Much of the work also involves the predictive tools behind big data, which brings another Chapman connection to the collaborative effort, CHOC senior data scientist Louis Ehwerhemuepha, (M.S. ’13, Ph.D. ’15).
‘Unpredictability Cuts Across All Socio-Economic Levels’
Additionally, project participants aim to gain insights into the role socioeconomic status plays. Such data will be the focus of Chapman postdoctoral researcher Sabrina Liu, an expert in toxic stress and health disparities.
Nearly 70% of children in Orange County visit CHOC clinics and practitioners for everyday health care needs, Glynn says.
“The CHOC landscape is very diverse. Unpredictability cuts across all socio-economic levels,” she says.
In the second component of the study, Glynn and fellow researchers at the Early Human and Lifespan Development Lab will collect DNA samples from children at birth and 12 months of age. The goal is to discover if there is an epigenetic biomarker that can predict their level of resilience to ACEs, again so targeted interventions can be provided.
“It’s exciting to get a little closer to how we can incorporate research into practice,” Glynn says. “With this multi-institution collaboration, we are in a position to affect health and pediatric practice in a meaningful way.”
Making Strides on Problems of Balance and Gait
It’s not unusual for young children to demonstrate occasional toe-first contact during early walking development, sometimes referred to as “toe walking.” But when the behavior persists and can’t be attributed to a medical cause, physicians often opt for a wait-and-see approach because the reason is unknown.
But that could be valuable developmental time lost, says Marybeth Grant-Beuttler, an associate professor in the Department of Physical Therapy in Chapman’s Crean College of Health and Behavioral Sciences. New research from Grant-Beuttler and a collaborative team of CHOC and Chapman researchers reveals that many of these children demonstrate impaired balance and functional skills, in addition to the walking issues.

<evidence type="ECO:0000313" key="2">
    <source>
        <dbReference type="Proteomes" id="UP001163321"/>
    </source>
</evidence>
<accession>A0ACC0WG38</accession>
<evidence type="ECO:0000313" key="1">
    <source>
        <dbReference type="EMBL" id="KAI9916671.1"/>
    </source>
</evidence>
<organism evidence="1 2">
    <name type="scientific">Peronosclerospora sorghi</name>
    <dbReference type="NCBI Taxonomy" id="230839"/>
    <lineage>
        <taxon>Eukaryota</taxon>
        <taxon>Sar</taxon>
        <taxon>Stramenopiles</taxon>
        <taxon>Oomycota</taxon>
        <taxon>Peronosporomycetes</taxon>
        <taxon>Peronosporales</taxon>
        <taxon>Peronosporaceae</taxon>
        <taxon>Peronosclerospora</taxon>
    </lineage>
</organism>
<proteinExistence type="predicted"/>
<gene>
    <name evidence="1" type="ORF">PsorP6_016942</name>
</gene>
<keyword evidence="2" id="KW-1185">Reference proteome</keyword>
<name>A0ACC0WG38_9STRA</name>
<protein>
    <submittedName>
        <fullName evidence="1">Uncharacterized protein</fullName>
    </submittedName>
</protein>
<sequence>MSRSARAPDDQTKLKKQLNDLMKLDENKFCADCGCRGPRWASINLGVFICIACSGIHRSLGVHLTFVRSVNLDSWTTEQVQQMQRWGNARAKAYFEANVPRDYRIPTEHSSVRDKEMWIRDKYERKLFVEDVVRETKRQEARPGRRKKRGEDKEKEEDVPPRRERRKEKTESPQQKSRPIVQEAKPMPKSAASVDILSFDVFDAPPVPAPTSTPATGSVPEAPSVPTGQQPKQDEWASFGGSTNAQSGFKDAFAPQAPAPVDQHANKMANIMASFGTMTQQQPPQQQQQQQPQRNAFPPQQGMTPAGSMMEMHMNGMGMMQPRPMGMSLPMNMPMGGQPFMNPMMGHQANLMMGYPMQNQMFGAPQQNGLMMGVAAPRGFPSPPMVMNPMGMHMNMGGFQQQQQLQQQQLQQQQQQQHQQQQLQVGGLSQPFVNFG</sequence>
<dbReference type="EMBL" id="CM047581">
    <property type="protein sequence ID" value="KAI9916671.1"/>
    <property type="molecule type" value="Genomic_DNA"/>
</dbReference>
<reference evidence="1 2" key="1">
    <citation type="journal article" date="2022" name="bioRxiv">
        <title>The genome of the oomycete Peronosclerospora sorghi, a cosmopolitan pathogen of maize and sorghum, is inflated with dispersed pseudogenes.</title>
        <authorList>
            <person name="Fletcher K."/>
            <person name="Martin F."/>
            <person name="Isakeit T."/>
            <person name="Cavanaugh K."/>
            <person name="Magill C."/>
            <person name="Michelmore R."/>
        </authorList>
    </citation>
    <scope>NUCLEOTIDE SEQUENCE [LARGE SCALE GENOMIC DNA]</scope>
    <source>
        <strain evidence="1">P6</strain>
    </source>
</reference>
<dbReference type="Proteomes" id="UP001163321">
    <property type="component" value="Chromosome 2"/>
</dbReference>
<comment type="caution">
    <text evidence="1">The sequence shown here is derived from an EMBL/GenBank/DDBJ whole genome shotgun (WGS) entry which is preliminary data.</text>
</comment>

Moreover, preliminary results from a companion study show that early, non-invasive interventions can improve gait and head off bigger problems like joint stress, slip-and-trip falls, bunions and musculoskeletal pain.
“What I fear is that we’re setting these kids up to be less physically active as adults,” Grant-Beuttler says.
Concussions Validate Concerns About Falls
Fall risk is also significant. Five of the children in the study cohort have experienced concussions from falls. Which is why the team is also passionate about a smart shoe insert – an in-home intervention device. The insert vibrates when it detects toe-walking – specifically three consecutive toe-strikes – which reminds the wearer to use the proper gait.
A multifaceted team contributed to its creation, including biomedical engineer Rahul Soangra, a faculty member with Fowler School of Engineering, and Chapman computational science graduate students and alumni Sharon Kim and Michael Pollind, along with computer engineers from UCLA.
Helping test the device were CHOC partners Dr. Afshin Aminian from pediatric orthopedics as well as Mollee Oh, DPT.
Preliminary observations are promising. All but one of the 14 children in the study improved, based on physical therapists’ visual evaluations and parents’ reports. The researchers will know more when they complete and study 3D visualizations of the children’s walking gait.
“I’m optimistic that we’re moving in the right direction,” Grant-Beuttler says.
Supporting the research are grants from the Kay Family Foundation, CHOC-Transformational Philanthropic Venture Funding Program and The CHOC Foundation.
Scrutinizing reams of medical records would intimidate many people, even with the help of data analytics.
But the task is ideal for a researcher in Chapman University’s Crean College of Health and Behavioral Sciences whose work centers on the intersection of stress, emotion and health. In collaboration with Children’s Hospital of Orange County (CHOC), Assistant Professor Brooke Jenkins is using big data analytics approaches to extract clues from thousands of medical records. She’s seeking insights on two separate fronts that can be especially stressful in childhood – asthma and pain management.
Most recently, she has looked at opioid prescribing for children at CHOC. When the opioid crisis prompted a shift away from the use of many prescription painkillers, one very important factor in the recalibration did not change. Pain.